Russian Cosmos By Susanna Harutyunyan

in 27th Moscow International Film Festival

by Susanna Harutyunyan

This is the second year in succession that the main award of the MIFF — Moscow International Film Festival stays in Moscow. The comments regarding this were absolutely different and controversial. Those who did not like the film were awkwardly shaking their heads and saying that it had a ‘mauvais ton’. In addition, we should take into consideration that two of the jury members were Russians: the president of the jury was the famous scriptwriter Valentin Chernikh, and actor Victoria Tolstoganova. Others, including the president of the festival Nikita Mikhalkov, said that it was illogical to withdraw a well-made film and not to award the prize to Alexei Uchitel only because the main prize was given to a participant from Russia last year. Yes, Dreaming of Space (Kosmos kak predchuvstvie) is, of course, an interesting and worthy work. Moreover, it was one of the obvious favorites in the competition program. I will draw attention to this later but first I would like to mention the success of Russian cinema during the last few years.

Film production and distribution are increasing

Russian cinema is gradually coming out of its coma. Today, the amount of film production has been revived to the pre-Perestroika level, which means 100 films per year. One of the latest tendencies in contemporary movie making in Russia is the rapid growth of the so-called repertory cinema production: cinema that does not aspire to solve important artistic questions but aims at the sensible and respectable goal of drawing the Russian viewers into cinema halls to watch Russian movies. Among this category, there are films of different professional levels representing different genres. Their box-office success is also different, often depending not so much on their artistic merits, but on outside factors. Today such movies constitute a major part of Russian movie production and form its most dynamically developing part. In the section of fiction films, domestic blockbusters are represented by Turkish Gambit (dir. Dzanik Faiziyev), Escape (dir. Yegor Konchalovsky) and Counselor of State (dir. Filipp Yankovsky). These movies are examples of the directions in which this genre of cinema is developing: the super-technological thriller blockbuster and the rich costume spectacle from Russian history shot in a more or less traditional manner with lots of stars.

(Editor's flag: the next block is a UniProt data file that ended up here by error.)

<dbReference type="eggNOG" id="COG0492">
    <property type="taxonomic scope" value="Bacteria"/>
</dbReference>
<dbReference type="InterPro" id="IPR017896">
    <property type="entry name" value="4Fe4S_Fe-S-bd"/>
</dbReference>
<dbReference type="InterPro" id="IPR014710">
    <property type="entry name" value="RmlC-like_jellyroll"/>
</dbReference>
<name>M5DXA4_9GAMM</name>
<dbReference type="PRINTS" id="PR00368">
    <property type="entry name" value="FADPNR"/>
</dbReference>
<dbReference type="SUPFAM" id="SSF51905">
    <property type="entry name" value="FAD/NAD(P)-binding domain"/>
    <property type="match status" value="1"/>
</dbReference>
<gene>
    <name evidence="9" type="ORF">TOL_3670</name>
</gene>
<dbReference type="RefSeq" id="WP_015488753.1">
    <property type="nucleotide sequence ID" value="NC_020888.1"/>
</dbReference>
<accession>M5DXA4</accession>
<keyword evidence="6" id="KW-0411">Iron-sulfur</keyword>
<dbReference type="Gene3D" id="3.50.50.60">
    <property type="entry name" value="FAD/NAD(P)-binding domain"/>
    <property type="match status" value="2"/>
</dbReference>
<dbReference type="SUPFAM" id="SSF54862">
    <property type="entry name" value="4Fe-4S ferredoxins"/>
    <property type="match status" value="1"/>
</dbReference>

However, the natural inkling for the commercial success does not rule out the existence of real art house films and important cinematic events. Alexei Uchitel’s new film Dreaming of Space is one of these cinematic events. It will return us once again to the enigmatic Russian soul, which invariably lives today for the sake of a happy tomorrow.

The enigmatic Russian soul

Recent films take us back to the late 50s, to be more exact — 1957, which is the borderline between epochs. On the one side there lies darkness of Stalin’s times, on the other there looms something similar to freedom. It is a time of hope and the sincere belief that the future will undoubtedly be bright. The Soviet satellite sends clear signals to the world: We are open to the world, and we will go even further and higher. On earth, the bright beaming eyes of the main protagonists Konyok and Lara — a restaurant cook and his waitress girlfriend — follow the movement of the first satellite called in Russian ‘Sputnik’, which is not only the man-made star, but the symbol of new hope. The Cosmos resembles new hope and a new religion.

The setting of the film is also a border — the border between Soviet Union and Norway. Large waves separate the dejected existence in the nameless little Soviet port town with squalid workers’ canteens from the dignified foreign vessels, arriving with unknown sounds, tastes and smells, and peering from its capitalist heights into this microcosmic segment of space called the USSR. It is scary for the Soviet man to imagine that somewhere out there exists a different life and a different freedom.

A chance acquaintance with German, a stranger visiting the town, brings radical changes into the life of a simple-hearted Konyok. German cracks open a door for Konyok to a different world, a world full of foreign ‘voices’, painstaking physical training, and secret state missions. German is the eternal dissident, he always feels cramped, cramped in the one-room flat, cramped in the provincial town, cramped in the Soviet Union. German knows with utter certainty that one cannot run away from this country, but only fly, or swim. In the movie, German is an embodiment of the desire to overcome the invisible, but firmly knocked together boundaries, enclosing the existence of man in that sad country. The inability to cope with this desire led German into the freezing waves of the Barents Sea. But it might happen that the similar desire some years after led Yuri Gagarin, the first ‘cosmonavt’ (this is the Russian word for astronaut) to Cosmos.

And what about Konyok? He will be carried towards a new life and new expectations by a comfortable Moscow train. In this train he will come face to face with, Yuri Gagarin — the man with a kind smile who for some reason always got his right-shoe lace untied.